>
> > Hi Larry-- I still have not read John's paper. But at least dealing with
> > email I could not answer owing to local consequences of getting some of
> the
> > rain
> > we asked for.
> >
> > Firstly, here we have a clear case where John should be asked to join the
> > discussion. He is a long-admired colleague with whom we have far too
> little
> > interaction, speaking personally.
> >
> > So, here is a part of answering. Perhaps off topic. I hope not. I believe
> > that the principle of the retrospective construction of meaning is a
> > foundational part of the problem under discussion and fictive stories
> about
> > how cognition and emotion are a dance between the frontal lobe and the
> > limbic system. In so far as emotion is effected AT ALL by experience, it
> is
> > retrospective, and hence, constructive. the "tools" of that construction
> > are, in the aggregate, human culture.
> >
> > Cultural cognition is always, in principle, non-linear -- a sequences of
> > vicious circles and spirals of development.
> >
> > As a routine practice, I used to spend a lot of time with undergraduates
> at
> > a local housing project. There the students engaged in a variety of
> > mutually valued practices -- a hybrid idioculture-- and learned through
> > empathy. It was all about growing ourselves by participating in the
> > development of others.
> >
> > Finding socio-cultural-historical niches where such settings can be
> > sustained is quite a different matter. I am particularly interested in
> how
> > fragile and pre- occupying they are.
> >
> > mike
> >
> >
> >
> >
> >
> >
> > On Tue, Mar 4, 2014 at 6:22 AM, Larry Purss <lpscholar2@gmail.com>
> wrote:
> >
> >> A further response to John Shotter's exploration on subjective/objective
> >> cuts as fluid dynamic wayfinding [orienting]
> >>
> >> John concludes the paper on agential realism on page 19 with a
> question, in
> >> which he is inviting our answer-ability. In re-stating this question on
> the
> >> theme of *empathy* I hope this concrete question may generate responses
> >> which are relevant for how we go on together.
> >>
> >> The last paragraph on page 19 in which he leads up to the question is
> >> re-stated:
> >>
> >> All this is quite revolutionary. Much of what we have taken as *basic*
> to
> >> our inquiries, e.g., the variables whose effects in social life we seek
> to
> >> understand, such as race, ethnicity, culture, age, social class;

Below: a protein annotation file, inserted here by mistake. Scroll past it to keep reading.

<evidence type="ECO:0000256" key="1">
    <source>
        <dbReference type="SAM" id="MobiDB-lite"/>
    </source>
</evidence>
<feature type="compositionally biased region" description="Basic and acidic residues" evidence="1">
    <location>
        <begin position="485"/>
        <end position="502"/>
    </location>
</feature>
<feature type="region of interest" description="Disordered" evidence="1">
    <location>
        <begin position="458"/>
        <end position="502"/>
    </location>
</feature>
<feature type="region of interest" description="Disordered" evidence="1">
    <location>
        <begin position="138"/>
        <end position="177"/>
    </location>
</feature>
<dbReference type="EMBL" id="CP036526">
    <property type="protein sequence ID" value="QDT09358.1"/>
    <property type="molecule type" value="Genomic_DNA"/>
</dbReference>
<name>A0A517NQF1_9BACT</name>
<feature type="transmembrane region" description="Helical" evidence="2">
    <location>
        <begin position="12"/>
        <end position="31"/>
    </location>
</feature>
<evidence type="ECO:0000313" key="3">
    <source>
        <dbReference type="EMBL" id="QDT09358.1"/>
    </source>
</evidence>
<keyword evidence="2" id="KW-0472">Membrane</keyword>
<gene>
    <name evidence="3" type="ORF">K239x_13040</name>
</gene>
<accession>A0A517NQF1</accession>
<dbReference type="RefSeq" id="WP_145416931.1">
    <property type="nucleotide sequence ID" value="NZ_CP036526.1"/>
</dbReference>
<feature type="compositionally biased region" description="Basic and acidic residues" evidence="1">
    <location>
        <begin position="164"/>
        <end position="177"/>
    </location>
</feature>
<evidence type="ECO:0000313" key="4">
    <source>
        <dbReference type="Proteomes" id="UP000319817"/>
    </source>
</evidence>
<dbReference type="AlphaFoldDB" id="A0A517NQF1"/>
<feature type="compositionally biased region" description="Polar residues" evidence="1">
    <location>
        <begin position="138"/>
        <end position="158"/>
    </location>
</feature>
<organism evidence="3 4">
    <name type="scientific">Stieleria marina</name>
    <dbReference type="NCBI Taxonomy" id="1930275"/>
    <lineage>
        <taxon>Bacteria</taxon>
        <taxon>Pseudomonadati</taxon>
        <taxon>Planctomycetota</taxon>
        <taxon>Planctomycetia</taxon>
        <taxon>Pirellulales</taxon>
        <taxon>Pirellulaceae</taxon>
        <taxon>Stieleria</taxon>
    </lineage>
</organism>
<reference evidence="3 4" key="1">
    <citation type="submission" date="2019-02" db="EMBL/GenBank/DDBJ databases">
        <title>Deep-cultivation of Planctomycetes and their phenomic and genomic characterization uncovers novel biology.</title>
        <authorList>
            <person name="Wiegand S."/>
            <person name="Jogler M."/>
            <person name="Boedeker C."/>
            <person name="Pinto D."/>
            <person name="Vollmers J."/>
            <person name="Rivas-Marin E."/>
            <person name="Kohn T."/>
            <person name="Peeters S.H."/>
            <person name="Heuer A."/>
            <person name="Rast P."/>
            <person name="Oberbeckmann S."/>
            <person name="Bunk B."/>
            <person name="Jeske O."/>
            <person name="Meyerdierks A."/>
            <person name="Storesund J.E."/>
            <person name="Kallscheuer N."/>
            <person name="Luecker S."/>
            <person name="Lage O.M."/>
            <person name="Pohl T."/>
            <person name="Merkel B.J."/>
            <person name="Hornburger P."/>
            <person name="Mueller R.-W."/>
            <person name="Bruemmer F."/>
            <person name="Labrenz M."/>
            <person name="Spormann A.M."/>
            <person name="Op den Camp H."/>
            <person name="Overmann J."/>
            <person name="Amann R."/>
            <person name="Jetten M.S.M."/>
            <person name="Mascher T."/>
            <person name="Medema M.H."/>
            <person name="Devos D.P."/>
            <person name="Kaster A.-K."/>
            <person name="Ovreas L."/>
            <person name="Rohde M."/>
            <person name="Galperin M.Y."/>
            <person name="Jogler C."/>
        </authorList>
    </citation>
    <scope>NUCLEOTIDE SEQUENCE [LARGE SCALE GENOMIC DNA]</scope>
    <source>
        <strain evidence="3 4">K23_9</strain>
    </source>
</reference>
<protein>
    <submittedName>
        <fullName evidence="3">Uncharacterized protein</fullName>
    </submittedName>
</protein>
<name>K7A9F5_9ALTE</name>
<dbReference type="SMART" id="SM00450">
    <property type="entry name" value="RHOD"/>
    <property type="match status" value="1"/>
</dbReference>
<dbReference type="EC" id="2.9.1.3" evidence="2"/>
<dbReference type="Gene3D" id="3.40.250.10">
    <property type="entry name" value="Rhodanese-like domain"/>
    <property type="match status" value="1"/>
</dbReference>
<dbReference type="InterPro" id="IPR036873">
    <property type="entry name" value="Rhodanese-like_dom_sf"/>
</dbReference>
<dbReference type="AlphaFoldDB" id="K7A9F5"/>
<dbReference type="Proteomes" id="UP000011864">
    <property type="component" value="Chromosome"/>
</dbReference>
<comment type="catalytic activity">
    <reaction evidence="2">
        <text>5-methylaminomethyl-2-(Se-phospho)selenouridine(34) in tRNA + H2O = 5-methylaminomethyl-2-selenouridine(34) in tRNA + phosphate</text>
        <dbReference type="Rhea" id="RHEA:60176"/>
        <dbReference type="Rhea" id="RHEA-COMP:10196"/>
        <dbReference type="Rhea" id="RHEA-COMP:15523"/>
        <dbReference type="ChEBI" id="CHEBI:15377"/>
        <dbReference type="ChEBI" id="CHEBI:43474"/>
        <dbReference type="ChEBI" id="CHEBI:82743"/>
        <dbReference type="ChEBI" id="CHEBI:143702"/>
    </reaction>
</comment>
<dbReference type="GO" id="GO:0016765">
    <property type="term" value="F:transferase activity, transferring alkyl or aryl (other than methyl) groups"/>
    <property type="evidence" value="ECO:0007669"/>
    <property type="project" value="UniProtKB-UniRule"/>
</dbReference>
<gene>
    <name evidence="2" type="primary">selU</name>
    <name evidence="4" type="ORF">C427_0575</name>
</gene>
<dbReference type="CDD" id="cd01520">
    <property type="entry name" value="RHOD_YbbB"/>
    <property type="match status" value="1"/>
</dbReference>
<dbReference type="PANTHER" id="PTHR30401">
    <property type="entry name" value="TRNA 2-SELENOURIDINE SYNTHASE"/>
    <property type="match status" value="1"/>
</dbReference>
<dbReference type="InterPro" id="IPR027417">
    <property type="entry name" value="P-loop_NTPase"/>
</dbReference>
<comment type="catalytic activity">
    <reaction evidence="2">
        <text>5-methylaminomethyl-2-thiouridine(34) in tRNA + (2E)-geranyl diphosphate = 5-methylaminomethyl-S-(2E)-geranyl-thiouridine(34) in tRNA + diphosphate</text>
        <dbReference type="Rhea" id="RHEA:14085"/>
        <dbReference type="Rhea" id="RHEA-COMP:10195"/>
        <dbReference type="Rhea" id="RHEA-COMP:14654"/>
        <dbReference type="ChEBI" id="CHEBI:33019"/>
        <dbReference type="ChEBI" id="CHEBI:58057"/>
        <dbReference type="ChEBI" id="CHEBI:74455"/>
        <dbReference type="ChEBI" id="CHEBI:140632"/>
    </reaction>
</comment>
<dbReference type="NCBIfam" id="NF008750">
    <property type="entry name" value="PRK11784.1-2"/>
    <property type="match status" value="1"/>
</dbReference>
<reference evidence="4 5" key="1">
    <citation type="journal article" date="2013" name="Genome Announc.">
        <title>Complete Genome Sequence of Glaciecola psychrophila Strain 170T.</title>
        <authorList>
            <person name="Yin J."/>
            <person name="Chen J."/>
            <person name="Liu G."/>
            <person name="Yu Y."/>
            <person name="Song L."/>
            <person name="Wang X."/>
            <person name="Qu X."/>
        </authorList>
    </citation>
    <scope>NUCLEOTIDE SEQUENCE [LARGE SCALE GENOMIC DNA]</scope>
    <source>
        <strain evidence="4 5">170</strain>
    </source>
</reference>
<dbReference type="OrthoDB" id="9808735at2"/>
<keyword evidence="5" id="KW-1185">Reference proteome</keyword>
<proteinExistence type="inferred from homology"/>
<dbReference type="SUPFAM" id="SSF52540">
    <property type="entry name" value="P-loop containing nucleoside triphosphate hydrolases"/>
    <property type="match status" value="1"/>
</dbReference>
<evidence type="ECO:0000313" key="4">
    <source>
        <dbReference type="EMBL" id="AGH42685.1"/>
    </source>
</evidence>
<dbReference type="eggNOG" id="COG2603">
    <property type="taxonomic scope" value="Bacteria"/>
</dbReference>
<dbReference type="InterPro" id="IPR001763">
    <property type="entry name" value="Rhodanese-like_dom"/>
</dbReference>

> processes
> >> such as motivation, perception, cognition; things such as emotions,
> >> excuses, justifications, and so on, and so on, we come to realize are
> all,
> >> in fact, AFTER THE FACT outcomes of our inquiries. Further, when in
> >> cognitive neuroscience in particular we read such sentences as: "Empathy
> >> draws on these bodily and limbic shifts in a process called
> 'interoception'
> >> in which we perceive inward ... [where] interoception, interpretation,
> and
> >> attribution are the proposed steps of empathy carried out by the
> >> pre-frontal region [of the brain]"(Seigal, 2007, p.168) we must ASK
> >> OURSELVES whether anything in this account actually relates to
> phenomena in
> >> people's everyday activities we call empathic [Frankfurt, 1998]?
> >> Also, could we ever possibly apply these supposed 'elements' in actually
> >> helping someone deficient in empathy to come to SHOW empathy more in
> their
> >> daily practice, say, in nursing elderly patients - or is it the case
> that
> >> the empathic conduct of an everyday practice needs to be LEARNED by
> quite
> >> some other means than by building it up, piece by piece, from objective
> >> elements according to PRE-ESTABLISHED principles? To repeat the point
> made
> >> above, all these nominalized  'things' are FORESHADOWED in the very WAY
> in
> >> which we, prior to the conduct of our investigations, commit ourselves
> to a
> >> particular way of LOOKING AT the matter - "the decisive movement of the
> >> conjuring trick has been made," says Wittgenstein (1953), "and it was
> the
> >> very one that we thought quite innocent."
> >>
> >> I, at work in schools, ask similar questions about *developing* empathy
> and
> >> believe John Shotter in this article offers an answer which invites
> further
> >> commentary.  His central insight is that by enacting agential cuts AS
> >> performances we divide ourselves into ASPECTS which DO the sensing
> >> AND ASPECTS of ourselves that are subjected to what is sensed. In other
> >> words our *findings* cannot be taken AS *basic* but are actually
> developed
> >> WITHIN our practices
> >>
> >> John's conclusion is hermeneutical, inviting further answer-ability. I
> >> believe his questions and answers are relevant to *developing* empathy
> >> WITHIN our WAYS of orienting each in the other.
> >> Larry
> >>
>
>
Status: O